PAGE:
Resource Scientist Jeff Beringer has a piece of advice for Missouri outdoors people and landowners: Be bear aware.
Beringer is the bear specialist for the Missouri Department of Conservation (MDC). When someone sees a bear somewhere in the Show-Me State, they call him. His phone rings more often each spring, and this year is no exception.
“The number of calls always goes up in the spring when bears become more active,” says Beringer. “I had one lady call me from Texas County yesterday. She had been feeding her dog meat scraps in the yard, and the dog wasn’t eating them all. She was surprised when she found a bear cleaning up the leftovers.”
Then there was a turkey hunter who found a bear nosing around the cooler in his hunting camp. Beringer said the man was thrilled to get to see a bear.
Sightings like these have grown more frequent in recent years due to a gradual increase in the number of bears in the Show-Me State. Some of Missouri’s bears have come from Arkansas, which conducted a successful bear reintroduction program in the 1960s. Beringer also has evidence that suggests an isolated population of native bears survived in southwest Missouri and has contributed to the growth of Missouri’s bear population. The great majority of bears in Missouri live south of I-44, but sightings have been confirmed in every part of the state.
Beringer shares the turkey hunter’s excitement about the black bear’s comeback, but he has serious concerns about sightings that involve human-related food sources.
“There’s definitely an element of truth in the old saying that ‘a fed bear is a dead bear,’” says Beringer. “Bears that get used to finding food around homes, businesses and campgrounds often come to grief. Those situations can be dangerous for people, too.”
You don’t have to deliberately feed bears to get them in trouble, according to Beringer. Simply leaving food where they can get it is enough. And you might be surprised what qualifies as food for a bear. Their tastes extend far beyond honey. Pet food, livestock feed, birdseed, sugar water in hummingbird feeders and garbage all are tempting to hungry bears.
“Bears are more visible this time of year because they have been fasting all winter, and many of their natural food sources, such as berries and nuts, aren’t available yet,” says Beringer. “Bears are constantly on the move, and they will check out anything that smells like it might be good to eat.”
If you see a bear in your area, Beringer recommends bringing birdfeeders inside for a couple weeks and not putting trash out until right before pickup time. Livestock feed should be kept in bear-proof buildings or containers, and pets should be fed inside or only given as much as they can eat at one time.
“Bears are naturally shy of people, which is a good thing,” says Beringer, “but food left out for dogs and cats is a temptation that a hungry bear finds hard to resist.”
Campers can avoid creating “fed bears” by keeping food and trash locked in vehicles and not discarding garbage in or around campsites.
Beringer said chance encounters with bears usually are brief, ending when the bear realizes a human is near and retreats. However, accidental meetings can be dangerous if the bear is startled or cornered or if a person gets between a sow and her cubs.
“Black bears are much more powerful for their size than the average person realizes,” he said. “They can be dangerous when they feel threatened.”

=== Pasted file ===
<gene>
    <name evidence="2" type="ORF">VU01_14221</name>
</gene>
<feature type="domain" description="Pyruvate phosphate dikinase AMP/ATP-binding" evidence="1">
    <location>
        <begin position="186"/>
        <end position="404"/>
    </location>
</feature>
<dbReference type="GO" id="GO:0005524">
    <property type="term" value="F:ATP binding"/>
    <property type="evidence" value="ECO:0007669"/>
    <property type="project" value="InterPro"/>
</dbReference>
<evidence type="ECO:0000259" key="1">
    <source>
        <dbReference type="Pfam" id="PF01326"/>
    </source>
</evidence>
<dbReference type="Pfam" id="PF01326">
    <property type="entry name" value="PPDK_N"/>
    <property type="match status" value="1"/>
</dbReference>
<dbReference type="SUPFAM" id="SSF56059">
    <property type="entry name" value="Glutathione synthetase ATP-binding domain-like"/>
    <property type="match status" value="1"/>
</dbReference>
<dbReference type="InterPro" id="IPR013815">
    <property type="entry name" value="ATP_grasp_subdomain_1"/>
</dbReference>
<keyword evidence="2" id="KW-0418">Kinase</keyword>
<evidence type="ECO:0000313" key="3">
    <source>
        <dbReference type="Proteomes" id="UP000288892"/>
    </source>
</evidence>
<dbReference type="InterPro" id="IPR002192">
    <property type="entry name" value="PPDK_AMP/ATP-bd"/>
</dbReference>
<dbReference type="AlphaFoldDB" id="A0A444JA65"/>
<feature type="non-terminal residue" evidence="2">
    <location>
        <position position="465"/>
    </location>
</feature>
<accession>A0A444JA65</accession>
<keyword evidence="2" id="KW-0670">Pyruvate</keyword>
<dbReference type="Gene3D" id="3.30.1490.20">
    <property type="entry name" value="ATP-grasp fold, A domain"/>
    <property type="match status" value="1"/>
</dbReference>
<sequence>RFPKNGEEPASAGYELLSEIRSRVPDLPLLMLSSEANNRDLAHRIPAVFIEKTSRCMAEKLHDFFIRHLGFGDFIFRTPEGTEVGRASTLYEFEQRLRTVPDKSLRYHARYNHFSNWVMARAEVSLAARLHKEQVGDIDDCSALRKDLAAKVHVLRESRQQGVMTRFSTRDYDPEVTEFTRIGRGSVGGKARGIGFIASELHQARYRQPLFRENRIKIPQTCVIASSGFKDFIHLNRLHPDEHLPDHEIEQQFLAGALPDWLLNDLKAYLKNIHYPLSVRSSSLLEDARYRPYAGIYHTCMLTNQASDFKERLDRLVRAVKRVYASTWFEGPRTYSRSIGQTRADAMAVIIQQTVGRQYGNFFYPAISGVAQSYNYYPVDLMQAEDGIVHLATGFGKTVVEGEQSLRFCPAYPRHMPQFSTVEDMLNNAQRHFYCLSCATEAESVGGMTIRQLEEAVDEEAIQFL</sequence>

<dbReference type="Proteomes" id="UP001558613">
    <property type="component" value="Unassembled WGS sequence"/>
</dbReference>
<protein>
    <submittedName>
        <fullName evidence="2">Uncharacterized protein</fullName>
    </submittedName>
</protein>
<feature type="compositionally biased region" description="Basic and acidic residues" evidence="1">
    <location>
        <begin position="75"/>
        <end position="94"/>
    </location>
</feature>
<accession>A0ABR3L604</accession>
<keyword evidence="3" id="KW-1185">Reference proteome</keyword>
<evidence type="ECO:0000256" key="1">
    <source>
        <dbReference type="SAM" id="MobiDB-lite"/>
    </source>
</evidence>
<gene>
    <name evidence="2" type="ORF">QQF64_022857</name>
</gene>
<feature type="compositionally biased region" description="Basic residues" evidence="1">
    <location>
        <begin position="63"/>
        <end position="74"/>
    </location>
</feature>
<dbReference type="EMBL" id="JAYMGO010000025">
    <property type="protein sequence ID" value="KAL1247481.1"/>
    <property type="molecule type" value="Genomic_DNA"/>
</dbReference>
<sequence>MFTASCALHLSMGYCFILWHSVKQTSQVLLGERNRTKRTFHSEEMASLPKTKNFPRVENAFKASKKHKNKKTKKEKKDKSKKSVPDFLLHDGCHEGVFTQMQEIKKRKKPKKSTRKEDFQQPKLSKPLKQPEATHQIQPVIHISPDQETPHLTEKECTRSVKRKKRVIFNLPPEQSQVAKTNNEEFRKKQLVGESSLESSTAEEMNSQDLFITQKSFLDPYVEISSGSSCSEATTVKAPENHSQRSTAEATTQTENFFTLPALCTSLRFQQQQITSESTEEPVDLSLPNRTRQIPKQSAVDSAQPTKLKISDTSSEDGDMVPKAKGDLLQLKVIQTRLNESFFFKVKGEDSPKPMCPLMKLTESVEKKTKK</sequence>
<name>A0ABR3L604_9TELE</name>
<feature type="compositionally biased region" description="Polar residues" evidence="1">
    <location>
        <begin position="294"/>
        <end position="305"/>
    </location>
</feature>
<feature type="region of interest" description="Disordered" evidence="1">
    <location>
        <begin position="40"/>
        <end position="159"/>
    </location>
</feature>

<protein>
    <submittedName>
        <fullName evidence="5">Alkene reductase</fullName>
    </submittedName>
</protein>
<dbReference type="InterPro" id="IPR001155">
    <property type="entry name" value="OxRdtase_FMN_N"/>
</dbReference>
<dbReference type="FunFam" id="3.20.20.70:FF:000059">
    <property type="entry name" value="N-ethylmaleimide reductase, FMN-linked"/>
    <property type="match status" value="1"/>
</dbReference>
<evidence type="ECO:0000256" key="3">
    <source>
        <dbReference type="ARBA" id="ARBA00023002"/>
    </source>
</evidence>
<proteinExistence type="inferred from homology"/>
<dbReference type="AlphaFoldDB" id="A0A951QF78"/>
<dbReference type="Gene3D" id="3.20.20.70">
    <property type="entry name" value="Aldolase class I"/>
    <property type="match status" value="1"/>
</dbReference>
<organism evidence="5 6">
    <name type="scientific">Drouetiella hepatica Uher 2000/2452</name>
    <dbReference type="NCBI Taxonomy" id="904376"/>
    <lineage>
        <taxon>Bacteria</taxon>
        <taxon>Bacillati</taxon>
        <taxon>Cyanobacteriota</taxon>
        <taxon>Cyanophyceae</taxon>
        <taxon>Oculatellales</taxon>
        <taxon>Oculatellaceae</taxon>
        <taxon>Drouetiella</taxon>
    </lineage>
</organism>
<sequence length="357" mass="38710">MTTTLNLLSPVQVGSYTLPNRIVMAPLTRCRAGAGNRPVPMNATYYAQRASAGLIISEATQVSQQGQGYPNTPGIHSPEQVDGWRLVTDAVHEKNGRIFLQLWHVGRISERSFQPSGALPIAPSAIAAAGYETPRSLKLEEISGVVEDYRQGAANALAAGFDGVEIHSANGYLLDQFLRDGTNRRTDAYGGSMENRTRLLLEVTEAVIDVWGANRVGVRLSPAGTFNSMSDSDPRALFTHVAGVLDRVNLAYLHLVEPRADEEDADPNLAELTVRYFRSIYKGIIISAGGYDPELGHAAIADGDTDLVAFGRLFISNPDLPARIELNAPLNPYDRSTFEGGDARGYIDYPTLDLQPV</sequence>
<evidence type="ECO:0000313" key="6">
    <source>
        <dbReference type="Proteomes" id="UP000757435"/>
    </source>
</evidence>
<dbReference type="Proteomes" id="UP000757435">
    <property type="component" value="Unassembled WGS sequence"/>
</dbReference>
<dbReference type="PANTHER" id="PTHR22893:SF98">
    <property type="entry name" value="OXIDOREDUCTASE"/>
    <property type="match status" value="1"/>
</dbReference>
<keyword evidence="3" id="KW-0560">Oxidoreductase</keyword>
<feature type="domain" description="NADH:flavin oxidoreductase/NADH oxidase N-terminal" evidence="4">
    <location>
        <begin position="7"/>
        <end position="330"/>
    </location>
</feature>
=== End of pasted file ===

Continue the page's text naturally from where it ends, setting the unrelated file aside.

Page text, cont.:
One effective way of avoiding surprise meetings is to make noise. Making noise is not compatible with some activities, such as hunting and wildlife photography. For these activities, Beringer recommends being alert and making sure a bear doesn’t get too close for comfort before alerting it to your presence.
“Bears’ hearing and sense of smell are excellent,” says Beringer, “but their eyesight is poor. They sometimes don’t recognize people, especially those wearing camouflage, even at close range if the wind is blowing the human scent away from them.”
At such times, a bear may rear up on its hind legs. This is not a threat, says Beringer, but an attempt to use its eyes and nose to best advantage.
If you spot a bear that has not seen you yet, Beringer recommends leaving the area quickly and quietly. If the bear is aware of your presence, avoid making eye contact, which bears interpret as aggressive behavior. The best thing in this situation is to look down and walk away slowly while speaking in a normal voice.
A bear on a narrow trail may feel cornered. The best strategy here is to step off the trail on the downhill side and leave the area quietly. Do not make sudden movements or run.
When threatened or defending cubs, black bears often make huffing sounds, pop their jaws or beat the ground with their front paws. This is a warning that you are too close. Black bears also make mock charges, rushing at intruders, stopping and then retreating. People who take the hint and withdraw immediately after a mock charge almost always avoid further trouble.
Although attacks by black bears are rare, they do occur. Black bears can run much faster than humans can, and they are excellent climbers. Consequently, fleeing or climbing a tree is not advised. The most effective strategy is to fight back with whatever you have – a knife, a rock, a stick or any other weapon. People have fought off black bear attacks with nothing more than their fists. Striking a bear on its face is most effective. Pepper spray also can stop a bear attack.
If you encounter an aggressive bear, contact the nearest MDC office or sheriff’s department immediately. The Conservation Department has specially trained employees to deal with problem or aggressive bears.
For more information about living with bears, visit mdc.mo.gov/node/4607.